Cuthona behrensi , Hermosillo and Valdes, 2007
It is always great to finally give names to all those "sp." in our texts, books and web sites. This week´s critter was published in a very special paper, since it contains 5 species of aeolids that Angel Valdes and I named in recognition of dear friends, coleagues and family. (See Reference below).
The one in this week´s BOW is Cuthona behrensi. (Cuthona sp. 9 in Yolanda, Angel and Terry´s central America book). It is very distinct from any other Cuthona because of its coloration: two colors, bright white and yellow. I collected this species during an expedition on board the RV Urraca from the STRI (Smithsonian Tropical Research Institute) in Panama. I was invited by Dr. Ross Robertson , a fish expert (for all of you out there, fish are those fast swimming things that get in the way of your slug shots) for a biodiversity project in the National Park of Coiba.
Back then (2003), I found 75 species of opisthobranchs and during a later visit, Yolanda Camacho and I published a note adding seven more species to the list.
Since I was there, the hard work of Dr. Todd Capson, Dr. Alicia Ibañez, Dr. Ross Robertson, Dr. Hector Guzman, Mr. Joe Pigozzi and other STRI researchers resulted in the inclusion of Parque Nacional de Coiba in UNESCO World Heritage Status in 2005.
The following is being quoted from the original publication. For those of you that are interested in obtaining a PDF version of the paper, please contact myself, Angel, or Dave directly.
"... The generic placement of Cuthona behrensi is based on the external morphology and anatomy of this species, which fit within the diagnosis of the genus by Gosliner (1981). Externally, Cutona behrensi is very different from other known species of Cuthona . There is no other species in this genus with only two colors that has a geographic range that overlaps the known occurrence of C. behrensi . Moreover, no other species of Cuthona is currently known from Panama. Among the species of Cuthona described for the eastern Pacific, Cuthona cocoachroma Williams and Gosliner, 1979 also has two colors, but it has a brown-tinted white background with brown cerata; the cerata bear bright white tips (Williams and Gosliner 1979). The shape of the body is also different from that of Cuthona behrensi, being more slender with narrower cerata, as opposed to the stouter C. behrensi with inflated cerata.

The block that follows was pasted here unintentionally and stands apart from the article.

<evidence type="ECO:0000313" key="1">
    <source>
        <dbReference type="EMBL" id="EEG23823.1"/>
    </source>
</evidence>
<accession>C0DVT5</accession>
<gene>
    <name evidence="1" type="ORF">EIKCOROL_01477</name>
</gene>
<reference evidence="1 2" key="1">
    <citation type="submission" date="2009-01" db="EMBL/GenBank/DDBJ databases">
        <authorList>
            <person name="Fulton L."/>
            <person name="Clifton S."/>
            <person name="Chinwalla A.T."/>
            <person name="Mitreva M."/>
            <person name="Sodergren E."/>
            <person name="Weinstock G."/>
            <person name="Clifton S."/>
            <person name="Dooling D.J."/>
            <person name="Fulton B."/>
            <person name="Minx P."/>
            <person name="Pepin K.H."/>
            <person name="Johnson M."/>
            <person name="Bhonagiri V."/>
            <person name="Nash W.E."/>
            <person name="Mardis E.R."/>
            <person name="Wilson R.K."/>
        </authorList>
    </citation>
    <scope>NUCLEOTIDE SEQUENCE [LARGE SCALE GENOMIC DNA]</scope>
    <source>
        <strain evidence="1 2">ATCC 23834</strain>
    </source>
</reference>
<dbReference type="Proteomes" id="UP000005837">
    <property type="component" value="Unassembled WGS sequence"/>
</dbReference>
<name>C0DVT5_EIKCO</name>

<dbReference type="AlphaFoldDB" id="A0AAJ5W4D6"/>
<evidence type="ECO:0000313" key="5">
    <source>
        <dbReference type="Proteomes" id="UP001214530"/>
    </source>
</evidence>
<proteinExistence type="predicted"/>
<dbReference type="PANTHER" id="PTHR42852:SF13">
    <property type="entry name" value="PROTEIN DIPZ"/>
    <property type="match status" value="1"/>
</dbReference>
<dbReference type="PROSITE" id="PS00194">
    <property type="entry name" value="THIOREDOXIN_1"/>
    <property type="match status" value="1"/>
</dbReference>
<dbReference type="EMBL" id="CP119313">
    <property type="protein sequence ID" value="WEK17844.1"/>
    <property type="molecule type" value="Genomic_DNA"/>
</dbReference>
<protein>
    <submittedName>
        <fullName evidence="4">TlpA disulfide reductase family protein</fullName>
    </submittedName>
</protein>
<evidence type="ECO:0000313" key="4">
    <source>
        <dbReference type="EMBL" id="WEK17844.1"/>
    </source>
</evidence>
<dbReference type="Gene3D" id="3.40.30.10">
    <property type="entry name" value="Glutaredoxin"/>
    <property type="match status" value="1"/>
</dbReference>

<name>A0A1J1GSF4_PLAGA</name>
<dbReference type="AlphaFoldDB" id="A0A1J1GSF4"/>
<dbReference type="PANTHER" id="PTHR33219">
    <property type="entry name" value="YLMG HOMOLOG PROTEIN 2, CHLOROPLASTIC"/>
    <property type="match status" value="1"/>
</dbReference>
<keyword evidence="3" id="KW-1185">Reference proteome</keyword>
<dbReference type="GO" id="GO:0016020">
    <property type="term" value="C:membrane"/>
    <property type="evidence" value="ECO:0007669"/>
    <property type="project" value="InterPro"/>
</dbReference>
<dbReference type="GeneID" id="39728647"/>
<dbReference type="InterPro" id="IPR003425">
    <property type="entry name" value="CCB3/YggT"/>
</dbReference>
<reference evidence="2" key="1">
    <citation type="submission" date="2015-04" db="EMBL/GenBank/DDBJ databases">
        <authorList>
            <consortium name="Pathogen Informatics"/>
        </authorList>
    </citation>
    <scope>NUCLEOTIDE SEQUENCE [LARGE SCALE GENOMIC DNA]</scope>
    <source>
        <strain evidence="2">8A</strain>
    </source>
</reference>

Cuthona concinna (Alder and Hancock, 1843) is found in the eastern Pacific (Vancouver, Canada) and in the North Atlantic (see Behrens 1991). This species has a white background color similar to that of Cuthona behrensi, but it is easily distinguishable by the presence of its brown color and the more slender shape of the cerata. Moreover, the rhinophores of C. concinna are thick at the bases and taper abruptly into pointed apices (Behrens 1991), whereas the rhinophores of C. behrensi do not taper and the apices are rounded.
Cuthona divae (Er. Marcus, 1961) is known for the northern Pacific coast of the United States (see Behrens 1991). The body is white as are the rhinophores and the oral tentacles. The dark pink digestive gland can be seen through the translucent white cerata (Marcus 1961)...."
Five new species of aeolid nudibranchs (Mollusca, Opisthobranchia) from the tropical eastern Pacific, Amer. Malac. Bull 22: 119-137
Still recovering from jet lag from a recent Philippines trip, I was at a loss for subject material for BOW 556! As is usually the case, the issue was resolved at three in the morning while trudging to the kitchen to make a cup of coffee. After getting the brain cells in gear, a recent publication forwarded to me by Dave was reviewed for possibilities. Yeh I know, reading branch papers at four in the morning is kinda of weird but I am already accustomed to that label since undertaking the study of branchs sometime ago. Well, lo and behold what should I find (in addition to other descriptions that will follow in weeks to come), a new cuthonid had been named for Dave. This honor follows on the heels of a Dendrodoris naming ( dendrodoris behrensi ) that was featured on the site in January.
Ali Hermosillo was gracious enough on short notice to make this BOW possible and the rest is history! Kudos are definitely in order for Ali!
The honor is richly deserved in recognition of Dave's dedication
to the science of sea slugs not only through book publication but also his committed support from day one of the slug site without which we would have been out of business some time ago.
Ali Hermosillo and Dave Behrens
Pacific Coast Nudibranchs and Nudibranch Behavior